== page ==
- the motion of an object or a projectile in rebounding or deflecting one or more times from the surface over which it is passing or against which it hits a glancing blow.
- to move in this way, as a projectile.
Origin of ricochet
Synonyms for ricochetSee more synonyms for on Thesaurus.com
Examples from the Web for ricocheted
Contemporary Examples of ricocheted
It was an idea that ricocheted around liberal blogs and talk radio outlets.Happy Huckabee Gets Mad
May 6, 2014
The funny thing is, the shot that Google fired at Facebook seems to have ricocheted and hit the wrong target.Google’s New Twitter Killer
July 27, 2011
William Styron was writing, James Baldwin was writing essays, and then this book just ricocheted around the country.To Kill a Mockingbird Turns 50
July 10, 2010
The stray bullet passed within three feet of Kennerly and ricocheted off a wall, slightly injuring a bystander.The Woman Who Tried to Kill Me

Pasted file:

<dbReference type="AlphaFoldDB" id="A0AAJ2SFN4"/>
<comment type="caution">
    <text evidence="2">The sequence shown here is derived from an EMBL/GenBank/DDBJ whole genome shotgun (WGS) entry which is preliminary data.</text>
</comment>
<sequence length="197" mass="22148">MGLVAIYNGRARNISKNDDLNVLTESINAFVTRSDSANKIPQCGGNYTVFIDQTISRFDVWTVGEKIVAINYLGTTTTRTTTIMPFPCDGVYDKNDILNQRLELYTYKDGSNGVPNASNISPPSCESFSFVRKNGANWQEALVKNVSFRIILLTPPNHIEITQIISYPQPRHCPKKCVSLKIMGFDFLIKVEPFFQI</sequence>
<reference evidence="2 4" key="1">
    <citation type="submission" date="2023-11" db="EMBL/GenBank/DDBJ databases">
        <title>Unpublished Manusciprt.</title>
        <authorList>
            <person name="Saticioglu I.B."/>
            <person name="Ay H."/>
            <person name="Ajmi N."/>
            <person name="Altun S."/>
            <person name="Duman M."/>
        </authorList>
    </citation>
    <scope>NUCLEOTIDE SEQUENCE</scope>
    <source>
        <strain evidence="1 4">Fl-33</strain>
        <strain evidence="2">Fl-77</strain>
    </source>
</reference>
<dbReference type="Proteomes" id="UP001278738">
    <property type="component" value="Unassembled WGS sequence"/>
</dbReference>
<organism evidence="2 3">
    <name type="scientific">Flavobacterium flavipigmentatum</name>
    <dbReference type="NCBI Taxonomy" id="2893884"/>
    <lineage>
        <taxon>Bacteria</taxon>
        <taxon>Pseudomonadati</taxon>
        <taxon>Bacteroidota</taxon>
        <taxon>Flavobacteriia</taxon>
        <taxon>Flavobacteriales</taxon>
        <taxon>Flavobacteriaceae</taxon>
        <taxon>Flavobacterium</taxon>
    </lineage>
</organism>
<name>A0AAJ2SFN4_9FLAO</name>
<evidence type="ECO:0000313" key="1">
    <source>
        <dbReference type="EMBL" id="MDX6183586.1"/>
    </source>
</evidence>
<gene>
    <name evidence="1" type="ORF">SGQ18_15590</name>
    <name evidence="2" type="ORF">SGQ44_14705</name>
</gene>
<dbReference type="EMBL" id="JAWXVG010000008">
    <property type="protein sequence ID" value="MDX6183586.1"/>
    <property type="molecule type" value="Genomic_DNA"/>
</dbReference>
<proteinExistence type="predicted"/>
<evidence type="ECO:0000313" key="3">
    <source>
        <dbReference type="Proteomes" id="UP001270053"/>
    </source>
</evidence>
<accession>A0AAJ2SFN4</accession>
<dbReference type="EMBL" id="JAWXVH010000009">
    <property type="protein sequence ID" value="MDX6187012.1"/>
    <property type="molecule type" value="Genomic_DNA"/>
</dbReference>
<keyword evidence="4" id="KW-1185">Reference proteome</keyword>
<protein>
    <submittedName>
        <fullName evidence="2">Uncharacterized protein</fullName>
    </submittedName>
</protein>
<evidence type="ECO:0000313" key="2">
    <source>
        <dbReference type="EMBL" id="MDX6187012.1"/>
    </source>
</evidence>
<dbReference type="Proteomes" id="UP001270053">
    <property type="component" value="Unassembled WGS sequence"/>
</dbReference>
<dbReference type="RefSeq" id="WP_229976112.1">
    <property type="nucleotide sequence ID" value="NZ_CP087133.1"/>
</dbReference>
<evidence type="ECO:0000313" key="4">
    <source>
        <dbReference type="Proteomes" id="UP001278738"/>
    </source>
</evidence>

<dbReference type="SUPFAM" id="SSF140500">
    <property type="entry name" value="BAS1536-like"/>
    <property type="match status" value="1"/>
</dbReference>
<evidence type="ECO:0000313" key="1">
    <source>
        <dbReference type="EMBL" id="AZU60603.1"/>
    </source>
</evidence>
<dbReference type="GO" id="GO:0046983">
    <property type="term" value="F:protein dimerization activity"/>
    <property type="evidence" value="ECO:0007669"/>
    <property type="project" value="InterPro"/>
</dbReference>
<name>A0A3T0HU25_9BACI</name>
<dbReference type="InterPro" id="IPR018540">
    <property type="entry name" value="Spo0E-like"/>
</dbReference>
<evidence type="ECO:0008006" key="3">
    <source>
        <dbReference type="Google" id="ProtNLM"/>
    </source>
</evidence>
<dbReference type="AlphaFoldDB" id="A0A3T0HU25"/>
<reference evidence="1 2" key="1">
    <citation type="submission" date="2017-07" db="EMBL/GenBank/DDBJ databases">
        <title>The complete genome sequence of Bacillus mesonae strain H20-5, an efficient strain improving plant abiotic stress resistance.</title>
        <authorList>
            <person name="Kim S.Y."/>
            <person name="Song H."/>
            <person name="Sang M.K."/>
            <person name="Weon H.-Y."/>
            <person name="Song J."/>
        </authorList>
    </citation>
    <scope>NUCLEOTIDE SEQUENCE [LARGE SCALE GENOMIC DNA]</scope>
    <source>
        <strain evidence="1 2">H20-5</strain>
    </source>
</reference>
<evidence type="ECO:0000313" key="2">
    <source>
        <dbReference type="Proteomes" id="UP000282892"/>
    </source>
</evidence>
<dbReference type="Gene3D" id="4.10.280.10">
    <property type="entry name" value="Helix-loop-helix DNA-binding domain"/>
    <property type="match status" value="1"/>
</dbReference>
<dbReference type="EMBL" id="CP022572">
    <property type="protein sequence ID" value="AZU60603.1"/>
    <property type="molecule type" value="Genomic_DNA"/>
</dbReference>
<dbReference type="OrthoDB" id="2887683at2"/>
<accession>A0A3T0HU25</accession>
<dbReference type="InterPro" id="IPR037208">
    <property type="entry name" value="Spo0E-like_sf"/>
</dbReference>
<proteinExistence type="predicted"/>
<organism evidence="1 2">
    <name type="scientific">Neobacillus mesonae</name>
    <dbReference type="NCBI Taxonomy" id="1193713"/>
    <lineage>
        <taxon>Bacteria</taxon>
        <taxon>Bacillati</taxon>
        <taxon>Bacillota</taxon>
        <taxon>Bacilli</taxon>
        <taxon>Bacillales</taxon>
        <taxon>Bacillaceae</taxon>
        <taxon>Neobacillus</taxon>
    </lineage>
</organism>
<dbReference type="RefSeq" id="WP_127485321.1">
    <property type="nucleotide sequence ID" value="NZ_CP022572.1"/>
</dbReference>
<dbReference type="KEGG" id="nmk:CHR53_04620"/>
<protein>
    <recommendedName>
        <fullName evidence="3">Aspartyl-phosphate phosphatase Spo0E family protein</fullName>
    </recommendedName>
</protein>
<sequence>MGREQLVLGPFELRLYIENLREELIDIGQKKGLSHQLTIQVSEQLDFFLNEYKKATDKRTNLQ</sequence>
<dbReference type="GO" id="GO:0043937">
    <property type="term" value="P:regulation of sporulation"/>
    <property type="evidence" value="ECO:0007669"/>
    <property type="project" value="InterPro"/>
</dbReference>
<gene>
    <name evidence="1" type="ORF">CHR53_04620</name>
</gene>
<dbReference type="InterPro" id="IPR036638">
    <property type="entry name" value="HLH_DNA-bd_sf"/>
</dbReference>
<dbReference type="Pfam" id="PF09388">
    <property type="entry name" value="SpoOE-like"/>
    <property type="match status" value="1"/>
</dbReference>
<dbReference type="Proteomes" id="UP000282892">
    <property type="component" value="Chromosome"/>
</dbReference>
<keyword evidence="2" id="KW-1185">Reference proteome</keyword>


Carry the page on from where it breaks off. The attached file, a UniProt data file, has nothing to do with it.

May 29, 2009
Historical Examples of ricocheted
Gwynplaine, if we may coin the expression, ricocheted from one surprise to another.The Man Who Laughs
It ricocheted three times with a twanging noise and split along the centre.
One of the tiny slugs stung through my calf and ricocheted down the passage.Greylorn
John Keith Laumer
Once, a stray shell burst several hundred yards away and a flying crumb of masonry fell in the nave and ricocheted a moment.The Wasted Generation
He is said to have been killed by the wind of a cannon ball as it ricocheted along the ground.Battle of Fort George
- (intr) (esp of a bullet) to rebound from a surface or surfaces, usually with a characteristic whining or zipping sound
- the motion or sound of a rebounding object, esp a bullet
- an object, esp a bullet, that ricochets
Word Origin for ricochet
1758, originally in a military sense, from French ricochet (n.) "the skipping of a shot, or of a flat stone on water" (see ricochet (n.). Related: Ricochetted; ricochetting.
1769, from ricochet (v.) or French ricochet "the skipping of a shot or of a flat stone on water," but in earliest French use (15c.) "verbal to-and-fro," and only in the phrase fable du ricochet, an entertainment in which the teller of a tale skillfully evades questions, and chanson du ricochet, a kind of repetitious song; of uncertain origin.